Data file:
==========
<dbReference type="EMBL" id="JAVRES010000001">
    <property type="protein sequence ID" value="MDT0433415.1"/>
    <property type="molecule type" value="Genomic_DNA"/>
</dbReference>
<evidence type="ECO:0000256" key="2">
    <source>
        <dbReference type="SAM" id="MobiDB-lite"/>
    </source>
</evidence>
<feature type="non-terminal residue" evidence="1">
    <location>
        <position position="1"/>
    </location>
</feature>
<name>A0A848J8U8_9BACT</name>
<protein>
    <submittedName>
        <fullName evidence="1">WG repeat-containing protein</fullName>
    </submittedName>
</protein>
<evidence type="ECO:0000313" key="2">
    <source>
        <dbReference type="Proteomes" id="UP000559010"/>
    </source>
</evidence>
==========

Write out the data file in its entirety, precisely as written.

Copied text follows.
<dbReference type="EMBL" id="JAVRES010000001">
    <property type="protein sequence ID" value="MDT0433415.1"/>
    <property type="molecule type" value="Genomic_DNA"/>
</dbReference>
<evidence type="ECO:0000256" key="2">
    <source>
        <dbReference type="SAM" id="MobiDB-lite"/>
    </source>
</evidence>
<feature type="non-terminal residue" evidence="1">
    <location>
        <position position="1"/>
    </location>
</feature>
<name>A0A848J8U8_9BACT</name>
<protein>
    <submittedName>
        <fullName evidence="1">WG repeat-containing protein</fullName>
    </submittedName>
</protein>
<evidence type="ECO:0000313" key="2">
    <source>
        <dbReference type="Proteomes" id="UP000559010"/>
    </source>
</evidence>